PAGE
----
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51xclwzj-6L._SY344_BO1,204,203,200_I really enjoyed The Loney and had high hopes for Andrew Michael Hurley’s follow up, Devil’s Day. I can honestly say this was my favourite horror novel of 2017.

John Pentecost and his wife return to the Endlands farm his family has owned for generations to help with The Gathering when sheep who have wandered the hillsides freely all spring and summer come down to the farm for winter. The day before the Gathering is known as Devil’s Day when rituals, as old as life in Endlands, are enacted to stop the devil from possessing an animal or worse.

John and his wife are expecting a child, a state that they are keeping secret meantime. John senses his father is getting too old to manage their farm now and wants to come back with his family and make a life for themselves there in the small claustrophobic Endlands community. John isn’t the only Endlander with secrets and when Devil’s Day comes it brings with it more than a few surprises. Events from John’s childhood are revealed piecemeal and give an added horror to the current events.

This really is literary horror at it’s best. The author has given his readers such a sense of place I feel I could recognise the setting from a photograph. I know a little about living in a small, closed community and the issues his characters face are familiar – although my own experiences are far removed from those in the book.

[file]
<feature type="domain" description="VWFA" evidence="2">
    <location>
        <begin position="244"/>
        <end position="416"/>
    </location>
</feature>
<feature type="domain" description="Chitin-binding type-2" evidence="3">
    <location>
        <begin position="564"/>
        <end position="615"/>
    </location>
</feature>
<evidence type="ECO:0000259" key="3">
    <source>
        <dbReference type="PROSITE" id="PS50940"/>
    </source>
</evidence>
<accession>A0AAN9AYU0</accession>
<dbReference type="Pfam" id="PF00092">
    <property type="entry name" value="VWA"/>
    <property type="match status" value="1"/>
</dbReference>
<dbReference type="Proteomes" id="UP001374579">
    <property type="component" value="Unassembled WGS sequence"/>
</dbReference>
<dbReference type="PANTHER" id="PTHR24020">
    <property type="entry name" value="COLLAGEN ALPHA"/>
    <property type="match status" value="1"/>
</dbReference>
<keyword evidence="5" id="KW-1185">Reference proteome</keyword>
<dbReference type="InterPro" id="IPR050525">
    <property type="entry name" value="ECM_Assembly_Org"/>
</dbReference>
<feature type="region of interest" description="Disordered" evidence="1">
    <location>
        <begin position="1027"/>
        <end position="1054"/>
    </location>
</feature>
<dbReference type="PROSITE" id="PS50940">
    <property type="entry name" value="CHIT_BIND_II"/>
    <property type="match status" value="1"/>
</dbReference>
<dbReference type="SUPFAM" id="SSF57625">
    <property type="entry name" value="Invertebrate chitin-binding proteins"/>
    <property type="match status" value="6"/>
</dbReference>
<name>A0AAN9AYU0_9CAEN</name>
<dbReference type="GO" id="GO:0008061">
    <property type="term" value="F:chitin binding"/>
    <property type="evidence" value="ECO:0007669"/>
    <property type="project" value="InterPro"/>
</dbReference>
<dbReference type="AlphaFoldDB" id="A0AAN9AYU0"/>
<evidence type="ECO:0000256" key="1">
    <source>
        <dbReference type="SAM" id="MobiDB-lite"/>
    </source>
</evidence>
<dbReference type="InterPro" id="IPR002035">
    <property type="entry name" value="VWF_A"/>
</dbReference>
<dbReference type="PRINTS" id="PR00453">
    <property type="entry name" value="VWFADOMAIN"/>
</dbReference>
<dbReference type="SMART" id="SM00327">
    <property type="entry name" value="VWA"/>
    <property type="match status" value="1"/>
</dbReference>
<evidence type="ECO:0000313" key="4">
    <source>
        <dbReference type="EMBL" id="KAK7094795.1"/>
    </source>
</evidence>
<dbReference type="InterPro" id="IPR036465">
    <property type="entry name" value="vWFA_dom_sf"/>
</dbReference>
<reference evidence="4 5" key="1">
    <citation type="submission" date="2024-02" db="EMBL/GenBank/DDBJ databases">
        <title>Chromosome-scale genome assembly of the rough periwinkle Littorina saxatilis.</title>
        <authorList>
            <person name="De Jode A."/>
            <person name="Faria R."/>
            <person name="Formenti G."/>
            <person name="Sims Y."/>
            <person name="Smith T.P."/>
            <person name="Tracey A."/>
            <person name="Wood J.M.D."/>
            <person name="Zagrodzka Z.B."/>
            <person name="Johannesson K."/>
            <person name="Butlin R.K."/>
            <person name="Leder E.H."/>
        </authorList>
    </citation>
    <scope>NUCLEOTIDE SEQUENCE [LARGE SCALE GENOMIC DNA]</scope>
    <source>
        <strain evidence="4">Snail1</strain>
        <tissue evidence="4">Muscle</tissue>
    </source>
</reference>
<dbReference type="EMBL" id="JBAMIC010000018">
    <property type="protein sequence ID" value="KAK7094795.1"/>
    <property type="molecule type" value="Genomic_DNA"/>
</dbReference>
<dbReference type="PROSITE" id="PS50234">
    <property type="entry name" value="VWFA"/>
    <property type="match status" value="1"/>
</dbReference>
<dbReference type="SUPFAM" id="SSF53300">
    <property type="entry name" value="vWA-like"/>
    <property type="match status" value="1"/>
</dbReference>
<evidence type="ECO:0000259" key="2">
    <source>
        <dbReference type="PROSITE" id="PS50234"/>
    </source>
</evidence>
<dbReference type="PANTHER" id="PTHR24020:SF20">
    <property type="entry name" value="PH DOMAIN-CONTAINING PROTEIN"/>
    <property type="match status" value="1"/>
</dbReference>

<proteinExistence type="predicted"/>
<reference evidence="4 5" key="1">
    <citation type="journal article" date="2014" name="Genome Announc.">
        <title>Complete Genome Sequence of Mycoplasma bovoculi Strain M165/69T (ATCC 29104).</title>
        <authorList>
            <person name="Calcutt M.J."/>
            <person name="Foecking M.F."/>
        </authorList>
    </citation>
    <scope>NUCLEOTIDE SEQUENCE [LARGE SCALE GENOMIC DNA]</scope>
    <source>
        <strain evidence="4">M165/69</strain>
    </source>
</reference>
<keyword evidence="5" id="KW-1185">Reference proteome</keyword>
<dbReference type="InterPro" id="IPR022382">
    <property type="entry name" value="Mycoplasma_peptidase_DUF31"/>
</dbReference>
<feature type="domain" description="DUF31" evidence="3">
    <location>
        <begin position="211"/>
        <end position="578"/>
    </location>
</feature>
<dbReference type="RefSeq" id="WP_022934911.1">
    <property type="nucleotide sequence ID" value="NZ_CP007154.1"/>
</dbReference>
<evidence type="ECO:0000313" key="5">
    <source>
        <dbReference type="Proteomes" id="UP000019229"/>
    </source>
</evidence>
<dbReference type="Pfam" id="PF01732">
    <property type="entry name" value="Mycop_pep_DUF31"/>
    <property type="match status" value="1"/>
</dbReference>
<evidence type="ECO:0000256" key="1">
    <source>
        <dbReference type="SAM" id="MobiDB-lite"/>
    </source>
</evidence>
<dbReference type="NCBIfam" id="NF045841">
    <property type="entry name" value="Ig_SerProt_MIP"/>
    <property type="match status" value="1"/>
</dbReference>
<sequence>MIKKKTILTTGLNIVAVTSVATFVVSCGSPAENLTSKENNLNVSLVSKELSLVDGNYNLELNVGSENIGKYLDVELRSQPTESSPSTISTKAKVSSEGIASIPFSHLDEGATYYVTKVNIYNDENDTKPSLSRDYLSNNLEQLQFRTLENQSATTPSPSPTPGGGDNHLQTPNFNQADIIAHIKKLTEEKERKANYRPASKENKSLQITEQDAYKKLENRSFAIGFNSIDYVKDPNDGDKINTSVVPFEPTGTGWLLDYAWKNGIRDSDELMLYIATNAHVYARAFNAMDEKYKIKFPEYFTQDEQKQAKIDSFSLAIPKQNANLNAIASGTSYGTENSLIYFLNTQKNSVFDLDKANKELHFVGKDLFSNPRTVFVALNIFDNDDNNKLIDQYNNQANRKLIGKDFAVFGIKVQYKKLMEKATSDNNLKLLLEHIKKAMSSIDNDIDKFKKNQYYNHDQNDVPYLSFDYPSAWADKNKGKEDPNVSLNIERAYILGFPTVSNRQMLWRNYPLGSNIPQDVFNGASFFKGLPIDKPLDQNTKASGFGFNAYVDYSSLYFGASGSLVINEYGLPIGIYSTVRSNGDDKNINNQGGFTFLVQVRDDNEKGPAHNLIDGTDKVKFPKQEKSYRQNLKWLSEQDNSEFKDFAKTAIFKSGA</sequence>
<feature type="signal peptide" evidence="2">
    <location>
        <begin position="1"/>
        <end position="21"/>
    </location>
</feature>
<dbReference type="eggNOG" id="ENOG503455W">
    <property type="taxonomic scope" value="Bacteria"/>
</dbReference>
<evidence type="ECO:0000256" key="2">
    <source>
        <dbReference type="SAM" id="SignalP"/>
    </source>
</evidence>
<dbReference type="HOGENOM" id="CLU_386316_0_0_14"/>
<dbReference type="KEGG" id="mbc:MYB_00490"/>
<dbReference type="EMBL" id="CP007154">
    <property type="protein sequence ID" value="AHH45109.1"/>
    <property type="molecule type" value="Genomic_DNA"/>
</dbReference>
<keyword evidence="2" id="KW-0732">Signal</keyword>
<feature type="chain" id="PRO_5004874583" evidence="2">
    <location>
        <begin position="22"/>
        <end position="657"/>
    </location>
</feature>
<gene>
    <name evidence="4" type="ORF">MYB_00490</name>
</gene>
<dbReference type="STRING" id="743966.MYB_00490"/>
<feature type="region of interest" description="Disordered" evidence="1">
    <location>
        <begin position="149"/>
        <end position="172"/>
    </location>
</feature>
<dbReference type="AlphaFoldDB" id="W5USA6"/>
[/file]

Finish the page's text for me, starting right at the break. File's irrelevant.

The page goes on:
Hurley walks the line between folklore and reality expertly and creates such an atmosphere of menace and evil. I was enthralled from beginning to end. A wonderful, beautiful, creepy, horrific slow burn of horror. I eagerly await the author’s next book.

I received a copy of the book from the publisher via Netgalley in exchange for an honest review.

The Chalk Man by CJ Tudor

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chalk ManWhen I was a little girl we used chalk to mark out beds to play peever on – hopscotch, for non-Scots. Sometimes we’d use them to draw pictures, the braver among us describing an approximation of male genitalia on the hot summer pavements of Glasgow. In The Chalk Man, a group of disparate friends use chalk figures to send messages to each other. Lets meet at the park, see you in the woods.

But when the chalk figures start to reappear when the kids are all grown up, they know something sinister is afoot.

On the basis of this book it would be easy to call CJ Tudor the British Stephen King: outsiders? check; death? Check; a band of kids? Check; the past coming back to bite them on the bum? Huge check.

I have read several thriller/mystery books recently that share the King vibe, yet each one has been different and enjoyable in it’s own way. Knowing the time between writing and publication, it’s unlikely this is a fall out from the recent successful film of It. But I do wonder why there seems to be so many. At least it’s a welcome change from all ‘The Girl …’ titles.

The Chalk Man is well written. The characters are well drawn, not all likeable, but their actions seem reasonable within their circumstances and I really was rooting for the main protagonist, Ed. I enjoyed the plot and the creepy vibe and I’d definitely read more by this author. It’s a shame that the book’s impact might be diluted because of other similar themed titles, but if you decide not to read this book because of that, you’d really be missing out.

The year is yet young, but if this is the standard of book I can expect this year, I’m going to be a very happy Nettie!